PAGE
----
Today on the Dish, Andrew rebuked Hitchens and his "Do Something" brigade on Libya, Leslie Gelb made the case for staying out, Lexington and Scoblete considered America's Iraq Syndrome, and food aid was on its way. J. Dana Stuster warned of nuclear war between India and Pakistan, Issandr El Amrani wanted an Egyptian truth commission on crimes, a former Iraqi PM laid the truth down, and Ackerman kept tabs on the steady number of Afghan insurgents. The torture that sustained Gitmo in the Bush era ended, but that didn't solve the question of the remaining prisoners.
Andrew explained why NPR's liberal bias is different than FNC's on the right, and Peter King dug himself deeper. Palin fans didn't like Newt, but it was more about the arrogance than the infidelity. Steve Kornacki eyed Romney's chances, Douthat awarded him the win by default, and Limbaugh's second caricature of Obama contradicted his first. Bernstein countered Ezra Klein on whether Republicans need their own healthcare plan, readers shared their own views of American inequality, and the economy doesn't always represent how much (or what) people consume online. Prison rape could be prevented, but Balko wasn't impressed with government efforts to do so. A new paper questioned the emotional and economic rewards of having children, and Andrew engaged Dan Savage on his conservatism and the human capacity for monogamy.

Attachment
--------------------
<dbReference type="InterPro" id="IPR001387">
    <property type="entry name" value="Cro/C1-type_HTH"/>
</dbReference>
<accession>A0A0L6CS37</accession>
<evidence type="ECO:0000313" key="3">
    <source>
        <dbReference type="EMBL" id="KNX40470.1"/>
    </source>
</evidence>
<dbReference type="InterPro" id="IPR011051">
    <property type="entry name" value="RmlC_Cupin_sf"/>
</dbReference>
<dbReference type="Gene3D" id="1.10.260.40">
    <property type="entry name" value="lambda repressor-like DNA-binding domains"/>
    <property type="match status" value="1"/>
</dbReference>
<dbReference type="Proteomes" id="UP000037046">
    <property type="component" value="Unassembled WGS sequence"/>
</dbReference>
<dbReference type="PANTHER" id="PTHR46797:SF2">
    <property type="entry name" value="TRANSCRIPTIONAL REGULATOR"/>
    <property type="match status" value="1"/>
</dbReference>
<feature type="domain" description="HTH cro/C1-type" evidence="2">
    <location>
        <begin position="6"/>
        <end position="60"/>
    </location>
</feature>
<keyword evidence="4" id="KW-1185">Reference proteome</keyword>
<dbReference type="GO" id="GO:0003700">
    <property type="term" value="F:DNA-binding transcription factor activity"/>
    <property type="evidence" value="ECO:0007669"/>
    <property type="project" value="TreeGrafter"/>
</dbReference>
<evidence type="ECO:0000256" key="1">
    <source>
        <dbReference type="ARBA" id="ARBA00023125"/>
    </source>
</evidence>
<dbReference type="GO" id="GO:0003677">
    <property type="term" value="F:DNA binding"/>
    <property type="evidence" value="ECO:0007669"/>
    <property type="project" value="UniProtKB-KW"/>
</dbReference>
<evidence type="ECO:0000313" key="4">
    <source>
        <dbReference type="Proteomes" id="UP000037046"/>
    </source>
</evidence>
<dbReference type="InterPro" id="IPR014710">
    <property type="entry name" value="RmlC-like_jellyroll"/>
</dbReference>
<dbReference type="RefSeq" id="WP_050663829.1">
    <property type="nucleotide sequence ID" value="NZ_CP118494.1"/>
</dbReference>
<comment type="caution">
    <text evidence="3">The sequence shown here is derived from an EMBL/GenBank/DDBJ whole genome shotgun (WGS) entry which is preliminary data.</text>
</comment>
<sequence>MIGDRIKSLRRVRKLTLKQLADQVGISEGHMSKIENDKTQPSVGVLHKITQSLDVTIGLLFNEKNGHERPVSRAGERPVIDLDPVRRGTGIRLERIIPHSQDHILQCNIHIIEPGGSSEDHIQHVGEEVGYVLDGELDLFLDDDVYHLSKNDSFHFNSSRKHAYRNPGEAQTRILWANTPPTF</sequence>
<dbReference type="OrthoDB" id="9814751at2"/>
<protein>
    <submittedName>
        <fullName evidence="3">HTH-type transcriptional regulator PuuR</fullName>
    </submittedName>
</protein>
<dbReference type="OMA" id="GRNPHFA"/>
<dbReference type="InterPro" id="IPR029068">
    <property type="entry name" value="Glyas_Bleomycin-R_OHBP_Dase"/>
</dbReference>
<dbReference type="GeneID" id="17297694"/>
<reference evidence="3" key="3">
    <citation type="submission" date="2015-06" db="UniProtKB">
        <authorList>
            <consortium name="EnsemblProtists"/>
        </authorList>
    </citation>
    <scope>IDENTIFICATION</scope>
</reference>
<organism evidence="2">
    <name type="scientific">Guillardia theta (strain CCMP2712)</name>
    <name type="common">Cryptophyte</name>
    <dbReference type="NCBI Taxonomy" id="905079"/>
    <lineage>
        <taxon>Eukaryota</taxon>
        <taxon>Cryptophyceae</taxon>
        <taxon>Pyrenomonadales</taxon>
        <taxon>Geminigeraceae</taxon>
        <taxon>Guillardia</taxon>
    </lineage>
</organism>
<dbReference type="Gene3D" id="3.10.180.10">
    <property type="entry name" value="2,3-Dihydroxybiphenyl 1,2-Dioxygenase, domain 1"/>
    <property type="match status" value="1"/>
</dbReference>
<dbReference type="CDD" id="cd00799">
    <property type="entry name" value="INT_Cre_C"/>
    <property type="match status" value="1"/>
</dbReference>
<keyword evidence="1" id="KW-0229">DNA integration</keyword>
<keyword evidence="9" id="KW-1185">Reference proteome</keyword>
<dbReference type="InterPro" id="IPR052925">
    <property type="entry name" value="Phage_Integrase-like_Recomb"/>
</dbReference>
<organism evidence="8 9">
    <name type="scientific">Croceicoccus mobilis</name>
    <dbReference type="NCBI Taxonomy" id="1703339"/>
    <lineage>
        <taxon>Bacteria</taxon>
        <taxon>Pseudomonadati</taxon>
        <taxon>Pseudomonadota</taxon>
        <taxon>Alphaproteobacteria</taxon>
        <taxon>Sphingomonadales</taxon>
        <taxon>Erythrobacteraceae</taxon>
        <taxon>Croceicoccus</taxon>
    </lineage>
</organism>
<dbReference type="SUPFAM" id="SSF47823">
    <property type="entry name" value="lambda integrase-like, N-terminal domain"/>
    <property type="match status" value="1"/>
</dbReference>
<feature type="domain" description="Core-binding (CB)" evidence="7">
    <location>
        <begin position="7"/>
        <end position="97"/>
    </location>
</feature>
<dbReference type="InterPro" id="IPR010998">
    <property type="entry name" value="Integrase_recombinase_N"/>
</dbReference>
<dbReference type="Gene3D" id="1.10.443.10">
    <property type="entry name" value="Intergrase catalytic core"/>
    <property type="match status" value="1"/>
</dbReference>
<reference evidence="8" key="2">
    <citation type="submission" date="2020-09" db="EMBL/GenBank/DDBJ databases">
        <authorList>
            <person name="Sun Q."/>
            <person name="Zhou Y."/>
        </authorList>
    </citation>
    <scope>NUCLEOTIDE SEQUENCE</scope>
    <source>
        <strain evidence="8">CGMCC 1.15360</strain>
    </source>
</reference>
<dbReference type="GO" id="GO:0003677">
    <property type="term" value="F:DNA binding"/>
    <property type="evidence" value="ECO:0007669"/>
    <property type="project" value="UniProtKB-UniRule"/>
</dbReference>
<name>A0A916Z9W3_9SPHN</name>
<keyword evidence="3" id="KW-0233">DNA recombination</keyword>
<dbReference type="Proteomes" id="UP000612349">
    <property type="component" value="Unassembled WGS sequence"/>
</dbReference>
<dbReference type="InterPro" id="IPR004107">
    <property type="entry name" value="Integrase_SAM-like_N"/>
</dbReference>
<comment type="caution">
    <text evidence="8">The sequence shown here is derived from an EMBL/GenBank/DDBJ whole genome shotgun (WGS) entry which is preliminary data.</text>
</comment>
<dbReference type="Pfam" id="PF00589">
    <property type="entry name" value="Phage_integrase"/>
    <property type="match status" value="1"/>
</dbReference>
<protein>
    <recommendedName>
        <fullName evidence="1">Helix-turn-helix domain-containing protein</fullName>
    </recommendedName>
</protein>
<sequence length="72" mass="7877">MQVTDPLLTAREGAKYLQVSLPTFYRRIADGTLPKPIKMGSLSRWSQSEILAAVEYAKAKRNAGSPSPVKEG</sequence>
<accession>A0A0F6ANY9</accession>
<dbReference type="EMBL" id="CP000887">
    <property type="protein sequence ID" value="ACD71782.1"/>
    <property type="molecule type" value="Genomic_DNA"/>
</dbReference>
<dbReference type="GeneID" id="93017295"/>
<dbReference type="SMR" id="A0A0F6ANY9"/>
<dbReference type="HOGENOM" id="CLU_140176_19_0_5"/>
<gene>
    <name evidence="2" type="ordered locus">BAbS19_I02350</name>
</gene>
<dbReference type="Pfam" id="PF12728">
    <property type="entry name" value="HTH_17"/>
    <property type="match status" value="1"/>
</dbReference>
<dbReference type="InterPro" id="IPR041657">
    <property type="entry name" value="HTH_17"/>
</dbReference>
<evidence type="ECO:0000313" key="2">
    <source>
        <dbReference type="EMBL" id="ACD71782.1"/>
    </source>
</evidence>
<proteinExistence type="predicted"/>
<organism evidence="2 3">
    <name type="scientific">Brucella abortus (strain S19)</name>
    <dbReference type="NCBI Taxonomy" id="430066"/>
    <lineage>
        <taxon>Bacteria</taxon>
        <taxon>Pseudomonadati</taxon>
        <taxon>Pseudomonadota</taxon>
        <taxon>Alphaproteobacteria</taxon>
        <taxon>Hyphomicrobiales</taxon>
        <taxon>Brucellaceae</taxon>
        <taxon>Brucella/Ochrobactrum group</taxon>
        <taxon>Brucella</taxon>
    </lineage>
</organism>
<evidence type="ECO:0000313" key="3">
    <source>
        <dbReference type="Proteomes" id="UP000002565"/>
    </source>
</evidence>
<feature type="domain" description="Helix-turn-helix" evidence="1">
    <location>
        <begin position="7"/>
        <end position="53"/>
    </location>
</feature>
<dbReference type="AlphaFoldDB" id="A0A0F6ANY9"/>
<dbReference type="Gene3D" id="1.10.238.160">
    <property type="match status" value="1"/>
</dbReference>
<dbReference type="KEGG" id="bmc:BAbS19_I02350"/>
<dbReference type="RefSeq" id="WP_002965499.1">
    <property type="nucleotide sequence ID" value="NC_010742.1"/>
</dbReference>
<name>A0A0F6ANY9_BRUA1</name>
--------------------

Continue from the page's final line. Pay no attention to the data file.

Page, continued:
Dish readers gave the beard nod, the Sullivan nod helped sell wine, Andrew studied up on a scientific approach to beards, and Jesus was probably clean-shaven. Seattle could have shared Detroit's fate, Angry Birds saved a company, cycling was the new parcour, and bicyclists weren't to blame for traffic. The great debate over rural versus urban continued, and the only way to stop humming Britney Spears is to come to terms with it. We meditated on Lent, Andrew allowed for forgivness for Newt's sins, a reader gave up the Dish, and a four-year old answered all of life's questions.
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